20 December 2009

All My Friends: Millennium Mambo, Take 4: Blake Williams

Blake and I met somehow through the ol' blosophere. I typically assume it's related to Jacques Rivette, as most of my relationships with other like-minded film bloggers seem to stem from that (or maybe it comes later, I'm not sure). Blake is a Yankee residing in Canada, where he's a grad student at the University of Toronto. Please check out his blog R and G and B. His film list is a tentative one (like all of ours are), as he's waiting until the end of next year to publish the "official" one on his site. Thanks, Blake.

On Film: The first 5 films (maybe 6) I imagine will rank in my favorite 100 films on the day I die.

01. Inland Empire, 2006, d. David Lynch, USA/Poland/France

Basically, my favorite film. I kind of hate saying that about a David Lynch film, since he's like the weird director that college freshmen wig out over and tell all their friends to rent at the video store so they can watch their confused faces at the end and say that they should totally smoke out while watching it next time so they can understand it more. But alas, it is. Can't imagine many better things to do with 3 hours of my time than watch this film for the nth time.

02. Syndromes and a Century, 2006, d. Apichatpong Weerasethakul, Thailand/France/Austria

Contains the single greatest shot I saw this decade, preceded by an hour and a half of relaxed, unstrained spirituality and whimsy (the good kind). Very funny, too.

03. Punch-Drunk Love, 2002, d. Paul Thomas Anderson, USA

The film that motivated me to devote a majority of my time to seeking out 'art cinema.' No film I have seen captures awkwardness - in most of its forms - as thoroughly and concisely. Not to mention the Jeremy Blake factor, making the film just that more uneasy.

04. RR, 2007, d. James Benning, USA/Germany

Last April, I took a 14-hour bus from Toronto to Boston to see this film (and a 22-hour trip back (#won'tdothatagain)) after missing it in the Toronto Film Festival. Basically, it was worth it, especially when it was followed by a wonderful QA with Benning. Could be the perfect structural film project, matching the speed, lengths of trains with the qualities of the reel, and the origin of the medium. Helps that every shot is beautifully framed.

05. Melancholia, 2008, d. Lav Diaz, Philippines

Not here because it's the longest film I've ever seen; I think that if it was edited down to 2 hours, retaining the key elements, it could still be in this position. One of the only things the length contributed was the possibility of fucking up an amazing idea by making it unnecessarily long, which didn't happen. Instead, what would be 'just another amazing cinematic experience' is drawn out to a euphoric, almost day-long immersion in role changes, mysticism, performance art, Tropical Malady-esque jungle hunts, and, naturally, melancholia (AKA, right up my alley).

06. In the City of Sylvia [En la ciudad de Sylvia], 2007, d. José Luis Guerín, Spain/France
07. Tropical Malady, 2004, d. Apichatpong Weerasethakul, Thailand/France/Germany/Italy
08. La ciénaga, 2001, d. Lucrecia Martel, Argentina/France/Spain
09. The New World, 2005, d. Terrence Malick, USA/UK
10. The Gleaners & I [Les glaneurs et la glaneuse], 2000, d. Agnès Varda, France
11. Synecdoche, New York, 2008, d. Charlie Kaufman, USA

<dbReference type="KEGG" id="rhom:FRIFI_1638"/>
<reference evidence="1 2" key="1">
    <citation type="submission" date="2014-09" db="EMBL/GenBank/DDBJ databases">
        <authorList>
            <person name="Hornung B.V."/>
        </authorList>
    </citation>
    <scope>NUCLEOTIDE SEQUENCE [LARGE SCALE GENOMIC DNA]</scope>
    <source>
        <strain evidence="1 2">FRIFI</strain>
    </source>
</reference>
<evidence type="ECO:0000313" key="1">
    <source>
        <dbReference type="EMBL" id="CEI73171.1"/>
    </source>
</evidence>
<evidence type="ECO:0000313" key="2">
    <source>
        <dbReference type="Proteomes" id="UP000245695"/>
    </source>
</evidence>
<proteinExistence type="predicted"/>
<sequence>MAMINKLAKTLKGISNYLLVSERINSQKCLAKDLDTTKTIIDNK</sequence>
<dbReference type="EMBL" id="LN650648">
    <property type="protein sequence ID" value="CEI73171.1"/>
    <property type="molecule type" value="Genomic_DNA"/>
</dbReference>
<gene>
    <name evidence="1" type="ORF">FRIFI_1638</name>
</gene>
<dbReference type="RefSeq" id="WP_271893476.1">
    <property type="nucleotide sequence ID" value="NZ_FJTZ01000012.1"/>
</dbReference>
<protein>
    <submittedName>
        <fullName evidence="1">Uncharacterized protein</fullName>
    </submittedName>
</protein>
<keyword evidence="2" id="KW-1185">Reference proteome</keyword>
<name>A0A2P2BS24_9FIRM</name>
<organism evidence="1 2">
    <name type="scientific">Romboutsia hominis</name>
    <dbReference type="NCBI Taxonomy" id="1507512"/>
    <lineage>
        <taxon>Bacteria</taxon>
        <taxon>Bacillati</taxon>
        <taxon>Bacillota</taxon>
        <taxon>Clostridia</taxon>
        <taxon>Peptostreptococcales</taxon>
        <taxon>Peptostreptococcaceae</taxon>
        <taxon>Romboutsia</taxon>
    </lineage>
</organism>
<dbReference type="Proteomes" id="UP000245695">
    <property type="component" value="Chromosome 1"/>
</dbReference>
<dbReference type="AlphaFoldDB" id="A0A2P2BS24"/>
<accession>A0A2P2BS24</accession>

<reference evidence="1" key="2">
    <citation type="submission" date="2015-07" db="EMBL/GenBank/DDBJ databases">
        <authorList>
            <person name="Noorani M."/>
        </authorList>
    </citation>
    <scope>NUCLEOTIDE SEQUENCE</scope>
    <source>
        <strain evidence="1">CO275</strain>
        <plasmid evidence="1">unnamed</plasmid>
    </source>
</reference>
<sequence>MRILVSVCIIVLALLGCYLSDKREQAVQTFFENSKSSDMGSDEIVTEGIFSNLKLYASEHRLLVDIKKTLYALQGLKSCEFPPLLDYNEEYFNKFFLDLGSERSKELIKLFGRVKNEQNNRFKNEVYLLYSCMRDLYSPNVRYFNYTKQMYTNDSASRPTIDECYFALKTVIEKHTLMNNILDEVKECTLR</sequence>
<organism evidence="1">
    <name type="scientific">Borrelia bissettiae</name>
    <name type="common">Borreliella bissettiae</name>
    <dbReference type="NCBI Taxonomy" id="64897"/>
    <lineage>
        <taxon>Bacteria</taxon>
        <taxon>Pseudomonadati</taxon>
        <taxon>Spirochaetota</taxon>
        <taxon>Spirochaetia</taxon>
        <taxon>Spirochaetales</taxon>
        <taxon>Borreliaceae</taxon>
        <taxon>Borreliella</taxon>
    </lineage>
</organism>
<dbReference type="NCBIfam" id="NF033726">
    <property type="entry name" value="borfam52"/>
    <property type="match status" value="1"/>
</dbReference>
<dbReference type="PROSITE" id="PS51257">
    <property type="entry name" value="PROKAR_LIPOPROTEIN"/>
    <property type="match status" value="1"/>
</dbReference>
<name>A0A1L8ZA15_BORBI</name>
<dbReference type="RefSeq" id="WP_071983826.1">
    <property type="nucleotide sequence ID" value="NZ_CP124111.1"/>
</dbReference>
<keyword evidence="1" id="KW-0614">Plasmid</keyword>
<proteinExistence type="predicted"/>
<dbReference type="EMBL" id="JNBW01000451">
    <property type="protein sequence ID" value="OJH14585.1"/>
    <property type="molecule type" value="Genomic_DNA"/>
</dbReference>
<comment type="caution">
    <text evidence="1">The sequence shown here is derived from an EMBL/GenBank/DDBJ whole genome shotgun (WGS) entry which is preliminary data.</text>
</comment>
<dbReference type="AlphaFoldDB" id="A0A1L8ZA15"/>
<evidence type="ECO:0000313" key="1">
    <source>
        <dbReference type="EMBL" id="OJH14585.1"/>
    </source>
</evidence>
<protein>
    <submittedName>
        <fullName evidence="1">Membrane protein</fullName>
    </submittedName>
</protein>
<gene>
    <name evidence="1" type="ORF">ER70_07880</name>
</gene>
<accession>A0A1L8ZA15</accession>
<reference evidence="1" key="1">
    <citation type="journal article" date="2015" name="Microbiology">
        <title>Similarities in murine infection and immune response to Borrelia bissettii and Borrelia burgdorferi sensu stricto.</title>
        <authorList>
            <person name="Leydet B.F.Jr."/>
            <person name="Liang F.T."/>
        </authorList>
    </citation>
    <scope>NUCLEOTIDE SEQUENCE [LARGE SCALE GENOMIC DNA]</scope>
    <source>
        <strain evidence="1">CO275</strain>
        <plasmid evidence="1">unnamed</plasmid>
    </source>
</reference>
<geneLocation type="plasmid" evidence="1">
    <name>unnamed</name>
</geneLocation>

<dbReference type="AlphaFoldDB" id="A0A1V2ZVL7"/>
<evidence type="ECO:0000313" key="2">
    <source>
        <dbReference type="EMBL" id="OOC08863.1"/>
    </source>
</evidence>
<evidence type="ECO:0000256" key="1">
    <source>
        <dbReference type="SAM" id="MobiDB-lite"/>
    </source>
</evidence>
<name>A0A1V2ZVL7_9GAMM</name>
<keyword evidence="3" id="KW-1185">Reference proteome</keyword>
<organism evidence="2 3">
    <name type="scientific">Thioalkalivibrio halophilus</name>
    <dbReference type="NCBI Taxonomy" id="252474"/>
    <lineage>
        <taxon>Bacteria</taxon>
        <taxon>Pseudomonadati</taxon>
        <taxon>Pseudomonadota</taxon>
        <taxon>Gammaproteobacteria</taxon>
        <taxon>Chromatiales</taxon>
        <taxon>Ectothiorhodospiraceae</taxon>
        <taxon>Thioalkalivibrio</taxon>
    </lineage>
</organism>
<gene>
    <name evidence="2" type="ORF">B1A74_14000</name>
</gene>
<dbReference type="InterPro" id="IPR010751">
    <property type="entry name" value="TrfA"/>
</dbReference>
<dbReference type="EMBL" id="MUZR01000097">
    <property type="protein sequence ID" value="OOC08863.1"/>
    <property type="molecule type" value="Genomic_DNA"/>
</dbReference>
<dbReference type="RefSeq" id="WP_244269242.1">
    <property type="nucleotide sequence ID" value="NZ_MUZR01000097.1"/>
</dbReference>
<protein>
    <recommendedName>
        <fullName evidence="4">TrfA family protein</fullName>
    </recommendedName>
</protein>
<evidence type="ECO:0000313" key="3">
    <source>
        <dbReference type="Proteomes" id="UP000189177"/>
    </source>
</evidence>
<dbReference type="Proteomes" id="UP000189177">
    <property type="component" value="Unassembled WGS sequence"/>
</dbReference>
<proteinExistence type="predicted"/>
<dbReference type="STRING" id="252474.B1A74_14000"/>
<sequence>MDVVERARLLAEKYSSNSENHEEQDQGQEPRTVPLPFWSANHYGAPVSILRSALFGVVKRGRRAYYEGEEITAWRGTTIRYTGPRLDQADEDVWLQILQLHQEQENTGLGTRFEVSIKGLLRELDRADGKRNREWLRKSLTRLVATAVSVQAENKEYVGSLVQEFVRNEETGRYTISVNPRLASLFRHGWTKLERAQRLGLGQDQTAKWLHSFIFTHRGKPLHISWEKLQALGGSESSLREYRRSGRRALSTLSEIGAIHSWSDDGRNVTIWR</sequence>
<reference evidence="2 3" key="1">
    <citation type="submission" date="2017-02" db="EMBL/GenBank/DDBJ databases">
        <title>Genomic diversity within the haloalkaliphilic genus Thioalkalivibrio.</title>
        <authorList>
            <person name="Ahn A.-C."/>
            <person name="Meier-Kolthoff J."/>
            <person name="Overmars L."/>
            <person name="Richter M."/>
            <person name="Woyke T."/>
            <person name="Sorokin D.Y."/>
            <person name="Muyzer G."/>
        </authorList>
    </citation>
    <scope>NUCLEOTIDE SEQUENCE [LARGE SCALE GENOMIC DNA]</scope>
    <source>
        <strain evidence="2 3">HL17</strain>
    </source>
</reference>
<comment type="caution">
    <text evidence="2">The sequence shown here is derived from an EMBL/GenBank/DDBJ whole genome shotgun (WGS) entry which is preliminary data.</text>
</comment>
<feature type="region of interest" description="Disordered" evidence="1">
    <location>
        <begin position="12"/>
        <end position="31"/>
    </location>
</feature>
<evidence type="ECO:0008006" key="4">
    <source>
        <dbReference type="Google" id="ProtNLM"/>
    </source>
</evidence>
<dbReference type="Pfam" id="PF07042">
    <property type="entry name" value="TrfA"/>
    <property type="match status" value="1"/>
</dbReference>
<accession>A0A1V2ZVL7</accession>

12. Code Unknown [Code inconnu: Récit incomplet de divers voyages], 2000, d. Michael Haneke, France/Germany/Romania
13. Dogville, 2003, d. Lars von Trier, Denmark/Sweden/UK/France/Germany/Norway/Finland/Netherlands
14. Mulholland Drive, 2001, d. David Lynch, USA/France
15. A.I.: Artificial Intelligence, 2001, d. Steven Spielberg, USA
16. Wild Grass [Les herbes folles], 2009, d. Alain Resnais, France/Italy
17. Talk to Her [Hable con ella], 2002, d. Pedro Almodóvar, Spain
18. Hairspray, 2007, d. Adam Shankman, USA/UK
19. About Schmidt, 2002, d. Alexander Payne, USA
20. There Will Be Blood, 2007, d. Paul Thomas Anderson, USA
21. 25th Hour, 2002, d. Spike Lee, USA
22. Colossal Youth [Juventude Em Marcha], 2006, d. Pedro Costa, Portugal/France/Switzerland
23. The Romance of Astrea and Celadon [Les amours d'Astrée et de Céladon], 2007, d. Eric Rohmer, France/Italy/Spain
24. Ratatouille, 2007, d. Brad Bird, USA
25. The Triplets of Belleville [Les triplettes de Belleville], 2003, d. Sylvain Chomet, Belgium/France/Canada/UK

On Music: Pardon the Pitchforkousness, but these are the 25 most played, post-1999 albums in my iTunes since 2006 (the last time I cleared out my Library and started fresh). It's a pretty accurate hierarchy, too, with the Kate Bush album having a play count nearly twice that of the second highest play count, Antony's debut.

01. Kate Bush - Aerial (2005)
02. Antony and The Johnsons - Antony and The Johnsons (2000)
03. Burial - Untrue (2007)
04. Antony and The Johnsons - I Am A Bird Now (2005)
05. Joanna Newsom - Ys (2006)
06. Joanna Newsom - The Milk-Eyed Mender (2004)
07. Bon Iver - For Emma, Forever Ago (2007)
08. The Fiery Furnaces - Blueberry Boat (2004)
09. The Microphones - Mount Eerie (2003)
10. Fever Ray - Fever Ray (2009)
11. Björk - Vespertine (2001)
12. Mount Eerie - Singers LP (2005)
13. Mount Eerie - Seven New Songs of Mount Eerie (2004)
14. Boards of Canada - Geogaddi (2002)
15. jj - jj n° 2 (2009)
16. Arcade Fire - Funeral (2004)
17. The Knife - Deep Cuts (2003)
18. Sam Amidon - All Is Well (2007)
19. Lindstrøm - Where You Go I Go (2008)
20. Akron/Family - Akron/Family (2005)
21. Sufjan Stevens - Illinois (2005)
22. Appaloosa - Easter Demos (2008)
23. Radical Face - Ghost (2007)
24. Neko Case - Fox Confessor Brings the Flood (2006)
25. The Notwist - Neon Golden (2002)

1 comment:

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